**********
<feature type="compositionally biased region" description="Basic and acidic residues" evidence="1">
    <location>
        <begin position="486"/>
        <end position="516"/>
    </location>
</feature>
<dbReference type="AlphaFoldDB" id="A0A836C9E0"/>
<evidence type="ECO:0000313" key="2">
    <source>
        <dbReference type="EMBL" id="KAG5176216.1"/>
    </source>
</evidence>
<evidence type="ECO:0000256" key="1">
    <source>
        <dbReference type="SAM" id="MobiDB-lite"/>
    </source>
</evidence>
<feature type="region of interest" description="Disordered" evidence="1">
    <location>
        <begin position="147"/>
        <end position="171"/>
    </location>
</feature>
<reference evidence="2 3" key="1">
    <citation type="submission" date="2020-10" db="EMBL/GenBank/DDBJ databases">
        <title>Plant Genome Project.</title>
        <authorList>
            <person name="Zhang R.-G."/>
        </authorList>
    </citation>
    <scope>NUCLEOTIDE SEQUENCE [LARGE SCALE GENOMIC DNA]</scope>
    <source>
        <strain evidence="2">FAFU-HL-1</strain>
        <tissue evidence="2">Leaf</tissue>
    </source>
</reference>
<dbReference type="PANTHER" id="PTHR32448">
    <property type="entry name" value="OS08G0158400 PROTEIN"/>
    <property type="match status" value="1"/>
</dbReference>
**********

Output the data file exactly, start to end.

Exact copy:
<feature type="compositionally biased region" description="Basic and acidic residues" evidence="1">
    <location>
        <begin position="486"/>
        <end position="516"/>
    </location>
</feature>
<dbReference type="AlphaFoldDB" id="A0A836C9E0"/>
<evidence type="ECO:0000313" key="2">
    <source>
        <dbReference type="EMBL" id="KAG5176216.1"/>
    </source>
</evidence>
<evidence type="ECO:0000256" key="1">
    <source>
        <dbReference type="SAM" id="MobiDB-lite"/>
    </source>
</evidence>
<feature type="region of interest" description="Disordered" evidence="1">
    <location>
        <begin position="147"/>
        <end position="171"/>
    </location>
</feature>
<reference evidence="2 3" key="1">
    <citation type="submission" date="2020-10" db="EMBL/GenBank/DDBJ databases">
        <title>Plant Genome Project.</title>
        <authorList>
            <person name="Zhang R.-G."/>
        </authorList>
    </citation>
    <scope>NUCLEOTIDE SEQUENCE [LARGE SCALE GENOMIC DNA]</scope>
    <source>
        <strain evidence="2">FAFU-HL-1</strain>
        <tissue evidence="2">Leaf</tissue>
    </source>
</reference>
<dbReference type="PANTHER" id="PTHR32448">
    <property type="entry name" value="OS08G0158400 PROTEIN"/>
    <property type="match status" value="1"/>
</dbReference>